God’s Best Work

God’s Best Work

In contrast to the Platonic philosophy that has permeated the Western canon throughout most of European and American history, the body and soul of a human being is intricately woven like a fine hand-made, or in this case, God-made garment. To separate them or pull out their threads is to kill the body, thus ruining the garment of life. Both need each other as Adam needed Eve. This is why one of the most interesting teachings of the Catholic Church is on the Resurrection of the body, presumably at the end of time.

Personally, I don’t know why we have to wait for the end of the world to be reunited with our bodies. Very few people can understand or even imagine what it would be like to exist as a pure spirit. The human body acts as the vehicle for the activities of the soul’s will and should be raised at the same time that the soul is. John Paul II was emphatic when he wrote in his book, Love and Responsibility, that it cannot be forgotten that our bodies will be resurrected in the end.

In his writings, Pope John Paul II discussed what role our masculinity and femininity will play in the afterlife, especially since procreation will not be part of it. It may be a little difficult to imagine what our heavenly bodies might look like but ESPN’s special photo shoot on world-class athletes gives a brief hint.

Our bodies were not only created to be in union with another human person but also to share in spiritual union with God, which is the ultimate goal of human existence. I know many people, especially women, might shutter at the thought of having their bodies visibly exposed in eternity. Theologians speculate that our bodies will be glorified. The imagery often projected is that we will wear flowing robes that will make it hard to distinguish men from women. That seems to contradict everything in our understanding of both Eden and Heaven.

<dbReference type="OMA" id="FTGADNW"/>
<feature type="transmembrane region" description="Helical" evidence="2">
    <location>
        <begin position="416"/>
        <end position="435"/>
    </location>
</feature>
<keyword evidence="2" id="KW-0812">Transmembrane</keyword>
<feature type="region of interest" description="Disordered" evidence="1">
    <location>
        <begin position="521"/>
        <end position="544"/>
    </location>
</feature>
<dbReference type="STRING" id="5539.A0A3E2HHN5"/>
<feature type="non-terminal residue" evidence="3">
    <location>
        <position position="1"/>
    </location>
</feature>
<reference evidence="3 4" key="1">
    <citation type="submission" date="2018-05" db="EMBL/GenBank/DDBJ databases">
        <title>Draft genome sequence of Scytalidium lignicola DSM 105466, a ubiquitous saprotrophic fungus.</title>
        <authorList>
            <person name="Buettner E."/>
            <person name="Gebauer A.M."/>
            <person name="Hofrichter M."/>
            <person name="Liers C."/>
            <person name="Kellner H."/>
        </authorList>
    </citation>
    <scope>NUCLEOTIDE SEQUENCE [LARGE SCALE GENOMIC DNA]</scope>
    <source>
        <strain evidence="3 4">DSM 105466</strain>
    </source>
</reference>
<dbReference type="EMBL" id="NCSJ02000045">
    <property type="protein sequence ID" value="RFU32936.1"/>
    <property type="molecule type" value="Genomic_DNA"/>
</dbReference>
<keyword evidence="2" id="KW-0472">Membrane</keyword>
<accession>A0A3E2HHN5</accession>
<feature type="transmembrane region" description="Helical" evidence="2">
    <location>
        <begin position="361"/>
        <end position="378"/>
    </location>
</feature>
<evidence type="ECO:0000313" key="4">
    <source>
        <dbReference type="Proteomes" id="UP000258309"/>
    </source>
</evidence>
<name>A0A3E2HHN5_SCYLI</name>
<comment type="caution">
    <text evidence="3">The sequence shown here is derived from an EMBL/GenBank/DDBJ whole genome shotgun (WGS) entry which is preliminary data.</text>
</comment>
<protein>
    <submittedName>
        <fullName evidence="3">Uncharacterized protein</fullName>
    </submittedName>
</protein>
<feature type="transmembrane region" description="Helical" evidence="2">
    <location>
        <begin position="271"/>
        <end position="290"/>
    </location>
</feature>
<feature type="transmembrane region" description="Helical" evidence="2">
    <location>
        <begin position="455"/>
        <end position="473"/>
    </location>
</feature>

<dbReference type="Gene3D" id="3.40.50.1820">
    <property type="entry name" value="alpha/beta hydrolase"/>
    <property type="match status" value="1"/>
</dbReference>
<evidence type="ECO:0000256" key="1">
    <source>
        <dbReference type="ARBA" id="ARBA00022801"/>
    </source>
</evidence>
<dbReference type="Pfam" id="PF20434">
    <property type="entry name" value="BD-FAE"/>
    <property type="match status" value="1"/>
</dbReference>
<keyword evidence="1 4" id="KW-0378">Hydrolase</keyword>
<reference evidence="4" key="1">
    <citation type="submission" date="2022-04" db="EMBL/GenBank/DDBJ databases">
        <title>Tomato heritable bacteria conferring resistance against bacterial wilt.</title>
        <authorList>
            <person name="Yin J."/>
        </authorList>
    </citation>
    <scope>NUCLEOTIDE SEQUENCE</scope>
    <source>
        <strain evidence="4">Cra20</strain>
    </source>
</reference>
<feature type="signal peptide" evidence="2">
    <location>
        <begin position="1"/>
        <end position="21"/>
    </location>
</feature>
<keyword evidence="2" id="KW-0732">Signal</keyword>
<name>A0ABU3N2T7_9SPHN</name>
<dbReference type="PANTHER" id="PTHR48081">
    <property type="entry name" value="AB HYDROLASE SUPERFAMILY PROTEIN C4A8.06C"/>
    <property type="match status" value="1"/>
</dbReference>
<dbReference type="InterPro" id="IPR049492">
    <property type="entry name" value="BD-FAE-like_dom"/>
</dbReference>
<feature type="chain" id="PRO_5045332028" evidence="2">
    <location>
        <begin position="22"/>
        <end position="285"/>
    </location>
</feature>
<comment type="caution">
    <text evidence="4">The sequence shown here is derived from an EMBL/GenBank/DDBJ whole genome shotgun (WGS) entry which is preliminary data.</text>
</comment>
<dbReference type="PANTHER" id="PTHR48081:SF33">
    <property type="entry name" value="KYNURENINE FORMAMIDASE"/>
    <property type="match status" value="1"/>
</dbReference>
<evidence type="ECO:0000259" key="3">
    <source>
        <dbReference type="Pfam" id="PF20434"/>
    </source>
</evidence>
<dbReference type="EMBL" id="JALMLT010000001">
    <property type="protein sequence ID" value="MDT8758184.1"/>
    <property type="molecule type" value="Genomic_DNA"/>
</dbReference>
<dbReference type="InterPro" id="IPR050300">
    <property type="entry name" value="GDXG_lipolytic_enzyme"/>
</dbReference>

I have come to believe that Heaven has nude beaches, precisely for the ideas in the Theology of the Body. On these warm and sunny beaches we can freely wander without fear of harassment, skin cancers or sunburns. We can swim in the ocean, breathe in the air and exhilarate in the beauties of God, nature and our fellow men and women without any fabric restrictions.

I know my imaginative view differs immensely from the ideal and highly mysterious vision of Heaven in the Book of Revelation, which is arguably the most difficult of all the books of the Bible to fathom. But just maybe Heaven, as in beauty, is always in the eye of the beholder.

The human body has always been the subject for admiration, art and reverence. I cannot believe that all of a sudden these beauties have to be shrouded in Heaven. Even before ESPN, the human body attracted many creative people from the first time man learned to capture stick figures on a wall, through the fine arts of European painting, and sculpture.

Pierre-Auguste Renoir celebrated the gift of feminine beauty with his many nudes of voluptuous women in the late 19 century. In each attempt the artist was trying to capture the beauty and truth of his model’s inner soul–the invisible soul of the material human body.

Leonardo da Vinci was one of the best at trying to present the perfect human body in all of its divine proportions. Da Vinci drew The Vitruvian Man circa 1490. The drawing is based on the correlations of ideal human proportions with geometry described by the ancient Roman architect Vitruvius in Book III of his treatise De Architectura. He believed the workings of the human body were analogous to the workings of the universe.

God so designed the human body that the face, from the chin to the top of the forehead and the lowest roots of the hair, is always a tenth part of the whole height. The open hand from the wrist to the tip of the middle finger is just the same while the head from the chin to the crown is an eighth, and with the neck and shoulder from the top of the breast to the lowest roots of the hair is a sixth.

In his book, Da Vinci’s Ghost: Genius, Obsession, and How Leonardo Created the World in His Own Image, author Toby Lester pointed out that da Vinci’s drawing corresponds in nice ways to existing descriptions of Leonardo that exist. Lester believes that the drawing of The Vitruvian Man was actually a self-portrait. His opinion rests on the reports of many of da Vinci’s contemporaries, who described him as being very finely built, strong, very beautiful with locks of hair that curled and went down to his shoulders.